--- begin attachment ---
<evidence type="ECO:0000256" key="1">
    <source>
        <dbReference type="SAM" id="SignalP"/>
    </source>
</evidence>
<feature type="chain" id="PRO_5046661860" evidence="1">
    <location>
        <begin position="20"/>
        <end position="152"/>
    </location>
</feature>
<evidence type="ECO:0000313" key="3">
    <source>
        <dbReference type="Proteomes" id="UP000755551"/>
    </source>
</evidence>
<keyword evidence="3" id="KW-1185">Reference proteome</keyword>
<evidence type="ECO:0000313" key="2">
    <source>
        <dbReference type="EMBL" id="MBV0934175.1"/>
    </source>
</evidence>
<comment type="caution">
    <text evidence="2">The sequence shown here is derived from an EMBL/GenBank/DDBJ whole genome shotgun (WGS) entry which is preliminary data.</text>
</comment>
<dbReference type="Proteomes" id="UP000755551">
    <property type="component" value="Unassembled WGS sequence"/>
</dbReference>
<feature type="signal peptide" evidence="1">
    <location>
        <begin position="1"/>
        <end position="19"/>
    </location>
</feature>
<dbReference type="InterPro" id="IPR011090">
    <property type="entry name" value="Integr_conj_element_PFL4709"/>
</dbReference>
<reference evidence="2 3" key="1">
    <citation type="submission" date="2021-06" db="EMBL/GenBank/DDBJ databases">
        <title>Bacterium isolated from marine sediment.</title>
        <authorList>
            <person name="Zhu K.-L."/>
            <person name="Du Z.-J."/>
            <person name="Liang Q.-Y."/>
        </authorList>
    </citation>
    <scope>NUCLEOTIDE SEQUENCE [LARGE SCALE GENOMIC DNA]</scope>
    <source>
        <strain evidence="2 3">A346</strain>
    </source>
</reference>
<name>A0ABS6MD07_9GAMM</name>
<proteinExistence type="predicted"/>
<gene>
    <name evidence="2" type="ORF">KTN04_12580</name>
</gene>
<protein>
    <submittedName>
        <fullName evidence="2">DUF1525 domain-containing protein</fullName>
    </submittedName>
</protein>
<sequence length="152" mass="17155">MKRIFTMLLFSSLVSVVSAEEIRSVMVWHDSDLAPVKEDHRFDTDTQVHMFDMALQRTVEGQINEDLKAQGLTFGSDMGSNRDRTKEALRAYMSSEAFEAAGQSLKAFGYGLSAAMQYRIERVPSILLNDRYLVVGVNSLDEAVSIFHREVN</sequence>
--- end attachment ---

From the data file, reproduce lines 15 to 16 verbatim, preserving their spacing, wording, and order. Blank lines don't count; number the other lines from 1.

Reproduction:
    </source>
</evidence>